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Legal Marijuana May Bring Jobs to Small and Hard-Luck Towns

In a tree-nestled First Nation community on Vancouver Island, forestry and farming used to be the major industries that kept the economy humming and put food on families’ tables.

But members of the Cowichan Tribes, like people from so many small and rural towns in Canada, have seen jobs driven elsewhere through dramatic changes to those sectors.

So when a medical marijuana company moved next door, Chief William Seymour saw an opportunity for his members to get good jobs and stay in the area.

“It’s their home. It is hard for any First Nation, doesn’t matter where you go, when they grow up in their own community. Having to move is always a huge thing,” he said.

Across Canada, medical marijuana companies have begun ramping up production capacity and staff levels in anticipation of the legalization of recreational cannabis on July 1, 2018. The companies need space – and lots of it – to grow thousands of plants, making rural areas or former manufacturing towns a natural fit for their operations.

Canopy Growth Corp., Canada’s largest pot producer, transformed a vacant Hershey chocolate factory in Smiths Falls, Ont., into a grow facility that largely employs locals. In Alberta, suffering since the oil-price crash, Aurora Cannabis Inc. is building a nearly 75,000-square-metre production plant in Leduc, while Invictus MD has moved into the tiny hamlet of Peers.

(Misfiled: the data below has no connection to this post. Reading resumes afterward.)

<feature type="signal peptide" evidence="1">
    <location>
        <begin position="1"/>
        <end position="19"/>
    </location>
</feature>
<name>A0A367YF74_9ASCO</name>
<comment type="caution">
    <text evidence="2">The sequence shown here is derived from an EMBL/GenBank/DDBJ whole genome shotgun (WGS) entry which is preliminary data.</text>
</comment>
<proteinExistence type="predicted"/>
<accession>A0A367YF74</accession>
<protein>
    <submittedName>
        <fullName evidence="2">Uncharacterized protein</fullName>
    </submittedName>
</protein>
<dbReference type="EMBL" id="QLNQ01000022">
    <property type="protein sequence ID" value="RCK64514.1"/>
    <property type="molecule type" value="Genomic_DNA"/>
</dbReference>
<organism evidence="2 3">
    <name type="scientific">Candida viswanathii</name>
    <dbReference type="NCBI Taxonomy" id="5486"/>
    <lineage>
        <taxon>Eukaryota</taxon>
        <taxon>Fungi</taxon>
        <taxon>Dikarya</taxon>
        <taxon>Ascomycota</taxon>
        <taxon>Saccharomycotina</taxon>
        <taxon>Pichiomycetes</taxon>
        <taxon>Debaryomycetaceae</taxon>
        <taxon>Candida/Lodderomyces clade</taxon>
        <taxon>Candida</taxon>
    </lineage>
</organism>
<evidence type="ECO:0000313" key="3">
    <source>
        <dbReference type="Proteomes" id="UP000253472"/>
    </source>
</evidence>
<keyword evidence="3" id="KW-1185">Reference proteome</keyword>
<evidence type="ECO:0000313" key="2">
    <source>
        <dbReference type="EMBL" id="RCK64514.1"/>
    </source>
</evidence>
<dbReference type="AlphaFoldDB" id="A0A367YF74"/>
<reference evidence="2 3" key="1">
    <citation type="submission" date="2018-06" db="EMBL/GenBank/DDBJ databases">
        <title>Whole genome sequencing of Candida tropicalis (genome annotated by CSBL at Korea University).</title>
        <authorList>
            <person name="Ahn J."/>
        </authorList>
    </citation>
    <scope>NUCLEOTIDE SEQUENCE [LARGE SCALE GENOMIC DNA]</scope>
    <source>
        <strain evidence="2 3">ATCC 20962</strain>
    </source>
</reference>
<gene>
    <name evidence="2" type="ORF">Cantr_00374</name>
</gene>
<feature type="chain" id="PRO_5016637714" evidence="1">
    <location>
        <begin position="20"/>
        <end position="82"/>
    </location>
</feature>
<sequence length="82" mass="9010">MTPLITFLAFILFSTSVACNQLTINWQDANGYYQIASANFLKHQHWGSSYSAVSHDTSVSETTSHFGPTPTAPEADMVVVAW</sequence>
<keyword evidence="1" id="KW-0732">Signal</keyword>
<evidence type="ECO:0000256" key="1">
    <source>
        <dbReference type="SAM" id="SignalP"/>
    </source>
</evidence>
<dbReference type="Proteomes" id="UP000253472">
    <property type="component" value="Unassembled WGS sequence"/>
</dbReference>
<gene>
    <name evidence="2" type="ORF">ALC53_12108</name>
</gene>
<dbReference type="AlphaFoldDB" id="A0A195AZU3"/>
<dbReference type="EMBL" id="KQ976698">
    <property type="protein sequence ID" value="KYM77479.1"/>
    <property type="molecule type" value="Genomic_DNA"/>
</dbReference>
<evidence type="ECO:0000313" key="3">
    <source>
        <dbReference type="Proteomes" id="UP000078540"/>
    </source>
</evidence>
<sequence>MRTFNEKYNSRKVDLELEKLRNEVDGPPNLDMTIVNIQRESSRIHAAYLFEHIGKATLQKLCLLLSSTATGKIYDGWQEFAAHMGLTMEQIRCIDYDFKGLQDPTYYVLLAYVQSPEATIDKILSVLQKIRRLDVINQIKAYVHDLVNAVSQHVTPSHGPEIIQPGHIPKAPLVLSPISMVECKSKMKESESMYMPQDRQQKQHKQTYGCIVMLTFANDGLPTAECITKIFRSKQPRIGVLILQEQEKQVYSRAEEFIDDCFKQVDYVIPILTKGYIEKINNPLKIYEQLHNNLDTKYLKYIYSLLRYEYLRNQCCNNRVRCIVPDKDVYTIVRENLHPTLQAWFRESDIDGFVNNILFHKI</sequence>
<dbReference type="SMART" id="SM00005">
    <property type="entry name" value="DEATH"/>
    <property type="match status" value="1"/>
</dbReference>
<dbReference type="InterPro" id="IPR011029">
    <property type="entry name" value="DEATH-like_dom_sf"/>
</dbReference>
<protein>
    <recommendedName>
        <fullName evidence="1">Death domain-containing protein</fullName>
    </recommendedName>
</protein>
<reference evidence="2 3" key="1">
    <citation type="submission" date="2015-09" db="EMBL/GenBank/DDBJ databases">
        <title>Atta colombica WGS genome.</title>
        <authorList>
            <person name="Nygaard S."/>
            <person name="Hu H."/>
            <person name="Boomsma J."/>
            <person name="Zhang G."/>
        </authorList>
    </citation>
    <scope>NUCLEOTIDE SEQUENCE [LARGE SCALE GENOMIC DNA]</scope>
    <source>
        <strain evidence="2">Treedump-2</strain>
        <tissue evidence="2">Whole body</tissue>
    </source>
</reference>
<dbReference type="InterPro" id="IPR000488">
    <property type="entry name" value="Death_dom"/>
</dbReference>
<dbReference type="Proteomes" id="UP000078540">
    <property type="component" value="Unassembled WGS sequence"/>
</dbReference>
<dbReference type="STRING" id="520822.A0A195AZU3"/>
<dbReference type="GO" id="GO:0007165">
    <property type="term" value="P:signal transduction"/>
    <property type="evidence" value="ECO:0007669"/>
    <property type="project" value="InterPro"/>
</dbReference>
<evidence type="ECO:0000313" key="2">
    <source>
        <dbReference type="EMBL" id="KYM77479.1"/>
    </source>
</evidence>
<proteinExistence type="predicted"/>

British Columbia’s Cowichan Valley, which includes Duncan, is an example of a region that’s been supportive of the cannabis industry, said Graham Whitmarsh, chief operating officer of Harvest One and a former industry consultant who once worked on projects in the province’s Interior, including Merritt.

“There’s a (type) of community where I think this fits well, especially those that may have historically relied on the logging industry,” said Whitmarsh, a former deputy minister in B.C.’s previous Liberal government. “Merritt is a good example. A major sawmill closed down there just a couple of years ago.

“This is an entirely new business. It’s going to grow to be something substantial at the end of the day and it’s not dependent on the local resources, so the communities are a good fit.”

Source: CTV News


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